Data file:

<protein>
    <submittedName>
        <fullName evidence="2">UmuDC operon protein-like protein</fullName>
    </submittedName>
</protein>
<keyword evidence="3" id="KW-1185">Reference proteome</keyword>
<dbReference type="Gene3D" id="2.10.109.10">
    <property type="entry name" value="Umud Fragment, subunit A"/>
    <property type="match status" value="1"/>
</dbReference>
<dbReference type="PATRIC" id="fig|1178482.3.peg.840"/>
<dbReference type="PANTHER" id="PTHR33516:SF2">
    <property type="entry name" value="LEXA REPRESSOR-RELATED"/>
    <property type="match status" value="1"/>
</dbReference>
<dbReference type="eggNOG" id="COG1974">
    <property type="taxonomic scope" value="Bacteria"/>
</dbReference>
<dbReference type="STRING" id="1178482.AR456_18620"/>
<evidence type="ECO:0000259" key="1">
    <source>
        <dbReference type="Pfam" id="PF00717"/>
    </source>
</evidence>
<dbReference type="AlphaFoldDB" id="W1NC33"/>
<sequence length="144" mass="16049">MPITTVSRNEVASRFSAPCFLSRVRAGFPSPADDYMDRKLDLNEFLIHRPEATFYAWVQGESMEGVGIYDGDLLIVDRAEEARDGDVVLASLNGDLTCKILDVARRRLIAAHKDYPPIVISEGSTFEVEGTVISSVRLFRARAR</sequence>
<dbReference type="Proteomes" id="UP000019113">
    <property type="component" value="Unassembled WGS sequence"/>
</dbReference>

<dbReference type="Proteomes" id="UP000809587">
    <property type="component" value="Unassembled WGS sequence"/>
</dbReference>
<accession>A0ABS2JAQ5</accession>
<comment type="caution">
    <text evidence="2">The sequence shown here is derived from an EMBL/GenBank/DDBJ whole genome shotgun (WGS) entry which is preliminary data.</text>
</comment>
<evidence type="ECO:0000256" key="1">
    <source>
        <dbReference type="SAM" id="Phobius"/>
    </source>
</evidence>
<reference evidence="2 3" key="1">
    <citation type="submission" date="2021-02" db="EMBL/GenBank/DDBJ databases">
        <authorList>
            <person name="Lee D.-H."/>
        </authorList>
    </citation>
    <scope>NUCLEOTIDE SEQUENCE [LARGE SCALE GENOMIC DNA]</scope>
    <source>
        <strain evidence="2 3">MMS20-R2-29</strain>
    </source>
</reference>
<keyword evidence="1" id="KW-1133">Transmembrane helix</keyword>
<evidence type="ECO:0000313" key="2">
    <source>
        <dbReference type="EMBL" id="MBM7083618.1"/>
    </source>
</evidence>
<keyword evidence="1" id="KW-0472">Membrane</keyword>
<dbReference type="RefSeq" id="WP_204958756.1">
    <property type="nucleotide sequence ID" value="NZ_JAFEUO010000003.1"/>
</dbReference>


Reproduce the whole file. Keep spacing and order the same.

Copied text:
<protein>
    <submittedName>
        <fullName evidence="2">UmuDC operon protein-like protein</fullName>
    </submittedName>
</protein>
<keyword evidence="3" id="KW-1185">Reference proteome</keyword>
<dbReference type="Gene3D" id="2.10.109.10">
    <property type="entry name" value="Umud Fragment, subunit A"/>
    <property type="match status" value="1"/>
</dbReference>
<dbReference type="PATRIC" id="fig|1178482.3.peg.840"/>
<dbReference type="PANTHER" id="PTHR33516:SF2">
    <property type="entry name" value="LEXA REPRESSOR-RELATED"/>
    <property type="match status" value="1"/>
</dbReference>
<dbReference type="eggNOG" id="COG1974">
    <property type="taxonomic scope" value="Bacteria"/>
</dbReference>
<dbReference type="STRING" id="1178482.AR456_18620"/>
<evidence type="ECO:0000259" key="1">
    <source>
        <dbReference type="Pfam" id="PF00717"/>
    </source>
</evidence>
<dbReference type="AlphaFoldDB" id="W1NC33"/>
<sequence length="144" mass="16049">MPITTVSRNEVASRFSAPCFLSRVRAGFPSPADDYMDRKLDLNEFLIHRPEATFYAWVQGESMEGVGIYDGDLLIVDRAEEARDGDVVLASLNGDLTCKILDVARRRLIAAHKDYPPIVISEGSTFEVEGTVISSVRLFRARAR</sequence>
<dbReference type="Proteomes" id="UP000019113">
    <property type="component" value="Unassembled WGS sequence"/>
</dbReference>

<dbReference type="Proteomes" id="UP000809587">
    <property type="component" value="Unassembled WGS sequence"/>
</dbReference>
<accession>A0ABS2JAQ5</accession>
<comment type="caution">
    <text evidence="2">The sequence shown here is derived from an EMBL/GenBank/DDBJ whole genome shotgun (WGS) entry which is preliminary data.</text>
</comment>
<evidence type="ECO:0000256" key="1">
    <source>
        <dbReference type="SAM" id="Phobius"/>
    </source>
</evidence>
<reference evidence="2 3" key="1">
    <citation type="submission" date="2021-02" db="EMBL/GenBank/DDBJ databases">
        <authorList>
            <person name="Lee D.-H."/>
        </authorList>
    </citation>
    <scope>NUCLEOTIDE SEQUENCE [LARGE SCALE GENOMIC DNA]</scope>
    <source>
        <strain evidence="2 3">MMS20-R2-29</strain>
    </source>
</reference>
<keyword evidence="1" id="KW-1133">Transmembrane helix</keyword>
<evidence type="ECO:0000313" key="2">
    <source>
        <dbReference type="EMBL" id="MBM7083618.1"/>
    </source>
</evidence>
<keyword evidence="1" id="KW-0472">Membrane</keyword>
<dbReference type="RefSeq" id="WP_204958756.1">
    <property type="nucleotide sequence ID" value="NZ_JAFEUO010000003.1"/>
</dbReference>